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    There’s no known treatment for smallpox. Getting the vaccine within 3 to 4 days of contact with the virus may make the disease less severe or maybe help prevent it.

    Beyond that, medical care aims to ease symptoms like fever and body aches, and control any other illnesses that a person can get when their immune system is weak. Antibiotics can help if someone gets a bacterial infection while they have smallpox.

    Scientists are still looking for antiviral medicines that could treat the disease. The drug cidofovir has worked well in early studies.

    Prevention: The Smallpox Vaccine

    Scientists use the cousin virus to variola -- the vaccinia virus – to make the smallpox vaccine, because it poses fewer health risks. The vaccine prompts the body's immune system to make the tools, called antibodies, it needs to protect against the variola virus and help prevent smallpox disease.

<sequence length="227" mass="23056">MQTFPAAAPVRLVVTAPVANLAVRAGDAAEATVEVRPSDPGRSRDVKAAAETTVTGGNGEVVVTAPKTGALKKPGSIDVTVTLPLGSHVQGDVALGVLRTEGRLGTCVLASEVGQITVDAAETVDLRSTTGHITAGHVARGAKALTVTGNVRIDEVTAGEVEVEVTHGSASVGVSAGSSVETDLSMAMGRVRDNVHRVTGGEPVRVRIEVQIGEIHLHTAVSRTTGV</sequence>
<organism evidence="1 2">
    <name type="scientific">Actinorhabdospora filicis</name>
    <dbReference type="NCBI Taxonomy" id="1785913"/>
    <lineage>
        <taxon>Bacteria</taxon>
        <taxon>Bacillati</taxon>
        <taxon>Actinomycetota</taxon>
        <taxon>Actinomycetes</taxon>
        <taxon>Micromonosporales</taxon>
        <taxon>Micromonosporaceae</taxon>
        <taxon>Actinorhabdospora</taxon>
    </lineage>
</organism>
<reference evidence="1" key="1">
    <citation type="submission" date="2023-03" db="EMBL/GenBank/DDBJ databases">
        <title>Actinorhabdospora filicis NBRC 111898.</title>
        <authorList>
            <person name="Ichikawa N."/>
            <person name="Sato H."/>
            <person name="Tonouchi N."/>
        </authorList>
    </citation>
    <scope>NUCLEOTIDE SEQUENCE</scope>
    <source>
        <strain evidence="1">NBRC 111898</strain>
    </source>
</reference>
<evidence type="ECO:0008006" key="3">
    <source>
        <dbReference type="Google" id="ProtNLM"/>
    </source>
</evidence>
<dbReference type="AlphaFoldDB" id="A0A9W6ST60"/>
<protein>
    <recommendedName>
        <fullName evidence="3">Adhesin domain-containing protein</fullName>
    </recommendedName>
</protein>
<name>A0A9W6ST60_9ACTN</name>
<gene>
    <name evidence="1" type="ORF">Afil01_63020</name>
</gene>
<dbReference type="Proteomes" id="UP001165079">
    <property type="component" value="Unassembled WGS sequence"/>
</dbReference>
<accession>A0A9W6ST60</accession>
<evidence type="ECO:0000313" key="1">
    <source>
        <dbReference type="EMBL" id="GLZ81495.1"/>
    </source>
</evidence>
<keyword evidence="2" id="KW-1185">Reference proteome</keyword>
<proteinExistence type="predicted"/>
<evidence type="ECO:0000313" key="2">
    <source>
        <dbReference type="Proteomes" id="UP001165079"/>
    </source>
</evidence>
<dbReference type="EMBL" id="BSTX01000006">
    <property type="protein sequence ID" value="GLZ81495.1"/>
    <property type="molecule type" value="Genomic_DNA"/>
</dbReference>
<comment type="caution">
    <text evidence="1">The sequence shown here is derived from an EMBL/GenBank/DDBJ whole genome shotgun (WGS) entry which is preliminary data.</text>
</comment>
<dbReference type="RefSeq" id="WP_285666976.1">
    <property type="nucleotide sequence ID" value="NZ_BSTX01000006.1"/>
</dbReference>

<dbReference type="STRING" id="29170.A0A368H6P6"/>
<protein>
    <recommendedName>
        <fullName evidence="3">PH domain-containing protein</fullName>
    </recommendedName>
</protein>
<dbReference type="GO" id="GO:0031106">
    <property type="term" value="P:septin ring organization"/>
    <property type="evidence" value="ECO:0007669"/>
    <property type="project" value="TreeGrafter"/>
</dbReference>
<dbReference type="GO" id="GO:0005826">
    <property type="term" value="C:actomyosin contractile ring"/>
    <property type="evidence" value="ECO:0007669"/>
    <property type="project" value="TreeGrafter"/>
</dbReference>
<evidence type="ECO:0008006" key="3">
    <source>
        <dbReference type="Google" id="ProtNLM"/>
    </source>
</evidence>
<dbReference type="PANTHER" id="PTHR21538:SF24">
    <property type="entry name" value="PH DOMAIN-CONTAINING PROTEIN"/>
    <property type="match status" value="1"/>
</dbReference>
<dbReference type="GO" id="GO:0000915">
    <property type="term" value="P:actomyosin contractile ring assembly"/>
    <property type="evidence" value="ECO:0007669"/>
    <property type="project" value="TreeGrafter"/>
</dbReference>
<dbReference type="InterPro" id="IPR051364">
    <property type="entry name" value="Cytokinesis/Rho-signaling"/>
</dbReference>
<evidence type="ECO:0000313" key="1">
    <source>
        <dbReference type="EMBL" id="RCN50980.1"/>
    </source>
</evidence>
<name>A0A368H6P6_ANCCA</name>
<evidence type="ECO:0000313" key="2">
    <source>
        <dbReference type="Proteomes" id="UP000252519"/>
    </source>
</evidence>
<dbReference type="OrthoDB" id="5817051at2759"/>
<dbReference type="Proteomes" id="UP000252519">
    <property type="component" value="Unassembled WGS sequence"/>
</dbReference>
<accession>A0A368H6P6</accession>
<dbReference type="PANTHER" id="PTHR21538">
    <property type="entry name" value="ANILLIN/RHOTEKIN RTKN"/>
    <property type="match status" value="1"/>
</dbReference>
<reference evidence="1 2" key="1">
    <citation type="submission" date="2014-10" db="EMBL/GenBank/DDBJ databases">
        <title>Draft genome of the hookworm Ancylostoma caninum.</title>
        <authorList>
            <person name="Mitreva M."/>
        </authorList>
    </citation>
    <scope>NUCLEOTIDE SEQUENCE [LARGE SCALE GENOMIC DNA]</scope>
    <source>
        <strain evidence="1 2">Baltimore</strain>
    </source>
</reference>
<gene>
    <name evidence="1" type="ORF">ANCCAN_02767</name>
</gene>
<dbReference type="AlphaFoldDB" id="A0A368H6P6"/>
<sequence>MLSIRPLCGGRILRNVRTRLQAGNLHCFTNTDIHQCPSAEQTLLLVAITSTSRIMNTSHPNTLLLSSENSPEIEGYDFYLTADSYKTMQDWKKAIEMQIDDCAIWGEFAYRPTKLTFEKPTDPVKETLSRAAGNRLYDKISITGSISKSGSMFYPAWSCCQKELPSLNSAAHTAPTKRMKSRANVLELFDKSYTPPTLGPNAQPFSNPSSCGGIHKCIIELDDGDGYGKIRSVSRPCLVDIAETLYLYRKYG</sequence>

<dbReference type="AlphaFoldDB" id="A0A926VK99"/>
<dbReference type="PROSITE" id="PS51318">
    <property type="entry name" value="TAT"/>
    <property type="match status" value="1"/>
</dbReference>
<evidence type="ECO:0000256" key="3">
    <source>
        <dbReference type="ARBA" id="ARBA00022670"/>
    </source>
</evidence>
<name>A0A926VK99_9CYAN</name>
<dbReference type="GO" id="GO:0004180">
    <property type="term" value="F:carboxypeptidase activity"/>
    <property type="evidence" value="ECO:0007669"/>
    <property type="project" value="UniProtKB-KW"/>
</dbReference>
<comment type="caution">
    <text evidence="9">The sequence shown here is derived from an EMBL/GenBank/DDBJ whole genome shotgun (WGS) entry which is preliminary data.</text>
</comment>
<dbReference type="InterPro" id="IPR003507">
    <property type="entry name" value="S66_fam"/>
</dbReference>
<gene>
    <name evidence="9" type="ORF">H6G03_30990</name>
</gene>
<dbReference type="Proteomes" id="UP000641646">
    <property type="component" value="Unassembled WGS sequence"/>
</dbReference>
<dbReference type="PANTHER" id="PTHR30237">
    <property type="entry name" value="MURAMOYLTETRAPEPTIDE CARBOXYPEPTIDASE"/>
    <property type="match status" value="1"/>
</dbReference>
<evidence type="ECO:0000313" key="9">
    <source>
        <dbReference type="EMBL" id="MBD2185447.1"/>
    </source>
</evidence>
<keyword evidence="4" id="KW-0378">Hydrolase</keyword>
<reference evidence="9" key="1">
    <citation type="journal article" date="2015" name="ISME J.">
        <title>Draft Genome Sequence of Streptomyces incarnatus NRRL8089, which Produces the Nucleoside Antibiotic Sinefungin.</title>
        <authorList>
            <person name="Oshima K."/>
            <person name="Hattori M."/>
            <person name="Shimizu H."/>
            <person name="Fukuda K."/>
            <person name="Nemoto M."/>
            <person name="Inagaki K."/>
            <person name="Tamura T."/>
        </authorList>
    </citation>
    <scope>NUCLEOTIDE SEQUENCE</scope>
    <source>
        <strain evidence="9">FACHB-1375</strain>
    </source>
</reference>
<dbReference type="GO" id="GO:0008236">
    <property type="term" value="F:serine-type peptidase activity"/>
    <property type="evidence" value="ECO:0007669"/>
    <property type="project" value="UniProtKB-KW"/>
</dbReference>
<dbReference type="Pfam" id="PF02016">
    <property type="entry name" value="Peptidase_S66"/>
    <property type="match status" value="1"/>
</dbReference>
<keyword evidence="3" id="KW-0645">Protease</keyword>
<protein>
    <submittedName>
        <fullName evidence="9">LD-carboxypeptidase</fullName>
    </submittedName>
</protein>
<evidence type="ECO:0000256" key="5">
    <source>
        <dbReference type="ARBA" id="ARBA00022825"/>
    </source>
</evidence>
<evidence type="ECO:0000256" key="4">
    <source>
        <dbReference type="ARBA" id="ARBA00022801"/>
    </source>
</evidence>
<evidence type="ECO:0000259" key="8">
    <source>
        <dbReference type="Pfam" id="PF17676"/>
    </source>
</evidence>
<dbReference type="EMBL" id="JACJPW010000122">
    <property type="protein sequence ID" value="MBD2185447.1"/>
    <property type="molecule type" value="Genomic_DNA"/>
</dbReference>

No one knows for sure how long the smallpox vaccine protects people from the disease. Some experts believe it lasts for up to 5 years and wears off over time. Since it may not give lifelong protection, anyone vaccinated years ago as a child could be at risk of future infection by the variola virus. The only people known to be immune for life are those who have had smallpox and survived.

    The World Health Organization and its member countries keep an emergency stockpile of the smallpox vaccine. It’s rarely used today, except for those few people who are around the variola virus, such as laboratory researchers working with variola and viruses like it.

    Risks of the Vaccine

    Some of its side effects can be dangerous, especially for people with weak immune systems. They can range from skin reactions to a serious nervous system condition called encephalitis, which can lead to convulsions, coma, and death. But these side effects are very rare. Based on historical data, for every 1 million people vaccinated for smallpox, one to two people died from a bad reaction.

    Some people would have a higher risk of a reaction to the vaccine, like:

    • Women who are pregnant or breastfeeding
    • People with skin disorders such as eczema
    • People with a weak immune system due to a medical condition like leukemia or HIV
    • People on medical treatments, such as for cancer, that make the immune system weak

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